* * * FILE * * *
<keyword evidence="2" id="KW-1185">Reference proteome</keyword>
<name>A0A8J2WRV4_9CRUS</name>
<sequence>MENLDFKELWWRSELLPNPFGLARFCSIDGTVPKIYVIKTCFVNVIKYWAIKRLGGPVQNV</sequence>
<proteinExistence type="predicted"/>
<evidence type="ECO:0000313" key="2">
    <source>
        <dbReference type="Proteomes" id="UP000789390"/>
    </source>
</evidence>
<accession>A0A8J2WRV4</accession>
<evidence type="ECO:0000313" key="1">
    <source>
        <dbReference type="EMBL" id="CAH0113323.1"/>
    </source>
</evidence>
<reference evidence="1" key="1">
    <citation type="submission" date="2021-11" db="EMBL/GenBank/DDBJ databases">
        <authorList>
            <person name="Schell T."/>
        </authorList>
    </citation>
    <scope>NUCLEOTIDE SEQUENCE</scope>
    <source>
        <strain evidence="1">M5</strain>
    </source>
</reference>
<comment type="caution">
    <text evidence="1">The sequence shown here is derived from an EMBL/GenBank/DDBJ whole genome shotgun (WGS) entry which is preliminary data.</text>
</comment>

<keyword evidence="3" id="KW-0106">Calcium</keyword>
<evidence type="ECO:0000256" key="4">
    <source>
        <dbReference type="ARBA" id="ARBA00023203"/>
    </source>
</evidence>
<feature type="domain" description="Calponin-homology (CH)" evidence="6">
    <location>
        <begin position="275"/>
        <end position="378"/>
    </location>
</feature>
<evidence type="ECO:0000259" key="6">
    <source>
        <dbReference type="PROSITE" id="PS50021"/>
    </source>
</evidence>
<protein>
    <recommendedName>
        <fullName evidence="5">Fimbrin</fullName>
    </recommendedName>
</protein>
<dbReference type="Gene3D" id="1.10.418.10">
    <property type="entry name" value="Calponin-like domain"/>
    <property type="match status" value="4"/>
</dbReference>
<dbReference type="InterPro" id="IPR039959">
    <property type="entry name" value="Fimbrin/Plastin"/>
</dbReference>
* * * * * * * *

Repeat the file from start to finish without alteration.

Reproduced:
<keyword evidence="2" id="KW-1185">Reference proteome</keyword>
<name>A0A8J2WRV4_9CRUS</name>
<sequence>MENLDFKELWWRSELLPNPFGLARFCSIDGTVPKIYVIKTCFVNVIKYWAIKRLGGPVQNV</sequence>
<proteinExistence type="predicted"/>
<evidence type="ECO:0000313" key="2">
    <source>
        <dbReference type="Proteomes" id="UP000789390"/>
    </source>
</evidence>
<accession>A0A8J2WRV4</accession>
<evidence type="ECO:0000313" key="1">
    <source>
        <dbReference type="EMBL" id="CAH0113323.1"/>
    </source>
</evidence>
<reference evidence="1" key="1">
    <citation type="submission" date="2021-11" db="EMBL/GenBank/DDBJ databases">
        <authorList>
            <person name="Schell T."/>
        </authorList>
    </citation>
    <scope>NUCLEOTIDE SEQUENCE</scope>
    <source>
        <strain evidence="1">M5</strain>
    </source>
</reference>
<comment type="caution">
    <text evidence="1">The sequence shown here is derived from an EMBL/GenBank/DDBJ whole genome shotgun (WGS) entry which is preliminary data.</text>
</comment>

<keyword evidence="3" id="KW-0106">Calcium</keyword>
<evidence type="ECO:0000256" key="4">
    <source>
        <dbReference type="ARBA" id="ARBA00023203"/>
    </source>
</evidence>
<feature type="domain" description="Calponin-homology (CH)" evidence="6">
    <location>
        <begin position="275"/>
        <end position="378"/>
    </location>
</feature>
<evidence type="ECO:0000259" key="6">
    <source>
        <dbReference type="PROSITE" id="PS50021"/>
    </source>
</evidence>
<protein>
    <recommendedName>
        <fullName evidence="5">Fimbrin</fullName>
    </recommendedName>
</protein>
<dbReference type="Gene3D" id="1.10.418.10">
    <property type="entry name" value="Calponin-like domain"/>
    <property type="match status" value="4"/>
</dbReference>
<dbReference type="InterPro" id="IPR039959">
    <property type="entry name" value="Fimbrin/Plastin"/>
</dbReference>